As a teacher I have been worried, horrified is more the word, by the rapidly growing number of students/ pupils labeled ADD and ADHD.
Why so many? Why so many more nowadays?
I work with people of all ages from 8 – 28, but the vast majority of those with ADD are aged between 8 – 15 years.
In every branch of society there are children who suffer from the chemical imbalance which causes ADD and ADHD, but I wondered whether there was another form of ADD which is caused, not by a chemical imbalance, but by the environment in which a child grows.
I work with non-religious, religious and ultra orthodox children and ADD is much more prevalent amongst the non-religious and religious population than with the ultra-orthodox. This led me to wonder what was specifically different about the home life of the ultra orthodox and the BIG answer is television, or rather the lack of it.
I have always thought that a child who sits passively glued to a flickering moving screen for hours on end, from an early age, cannot remain unaffected. Their brains, minds, ability to interact with other children, play games, read and write are all affected by this ‘mindless babysitter’
I’m not alone in my feelings. The magazine PEDIATRICS reported on a study conducted so see if there was a link between television and ADD and found that:
The study revealed that each hour of television watched per day at ages 1-3 increases the risk of attention problems, such as ADHD, by almost 10 percent at age 7. The study controls for other attributes of the home environment including cognitive stimulation and emotional support.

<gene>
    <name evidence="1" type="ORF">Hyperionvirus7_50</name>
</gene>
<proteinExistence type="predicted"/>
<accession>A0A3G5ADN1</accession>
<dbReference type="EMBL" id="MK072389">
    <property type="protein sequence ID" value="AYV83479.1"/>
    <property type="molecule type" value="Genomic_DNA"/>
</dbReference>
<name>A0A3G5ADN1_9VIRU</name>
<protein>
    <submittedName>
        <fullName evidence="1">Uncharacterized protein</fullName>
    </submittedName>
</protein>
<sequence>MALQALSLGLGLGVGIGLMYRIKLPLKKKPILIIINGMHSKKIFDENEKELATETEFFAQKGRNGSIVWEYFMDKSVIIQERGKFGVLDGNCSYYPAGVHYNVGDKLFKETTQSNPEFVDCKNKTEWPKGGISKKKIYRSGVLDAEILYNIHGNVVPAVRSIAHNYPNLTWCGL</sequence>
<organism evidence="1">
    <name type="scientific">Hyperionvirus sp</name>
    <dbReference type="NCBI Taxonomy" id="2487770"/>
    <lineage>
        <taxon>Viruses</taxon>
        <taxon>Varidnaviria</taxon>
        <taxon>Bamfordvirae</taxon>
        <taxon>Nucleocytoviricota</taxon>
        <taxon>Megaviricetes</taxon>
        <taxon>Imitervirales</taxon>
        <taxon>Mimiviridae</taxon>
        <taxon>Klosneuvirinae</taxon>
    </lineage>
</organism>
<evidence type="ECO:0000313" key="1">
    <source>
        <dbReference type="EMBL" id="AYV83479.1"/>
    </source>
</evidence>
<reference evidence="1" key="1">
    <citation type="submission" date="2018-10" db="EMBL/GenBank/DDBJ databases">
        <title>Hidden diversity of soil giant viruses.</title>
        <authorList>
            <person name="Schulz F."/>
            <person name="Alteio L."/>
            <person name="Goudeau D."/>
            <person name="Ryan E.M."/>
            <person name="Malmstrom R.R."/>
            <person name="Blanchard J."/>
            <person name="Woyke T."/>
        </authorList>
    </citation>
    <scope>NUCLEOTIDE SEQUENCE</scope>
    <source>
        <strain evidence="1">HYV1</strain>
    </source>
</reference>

The findings also suggest that preventive action can be taken to minimize the risk of attention problems in children. Limiting young children’s exposure to television during the formative years of brain development, consistent with the American Academy of Pediatrics’ (AAP) recommendations, may reduce a child’s subsequent risk of developing ADHD. The AAP recommends parents avoid letting their children under the age of 2 years watch television.
ADD/ ADHD can’t be cured, only controlled, if you find the right help for your child.
And for those who suffer from ADD and ADHD, whatever the reason, our society seems to be convinced that they have to be calmed down and pacified in some way to make life easier for the teacher.
Sir Ken Robinson has other ideas – as he usually does – about how to treat hyperactive children.
Watch this illustrated / animated video of his latest thoughts on educational paradigms.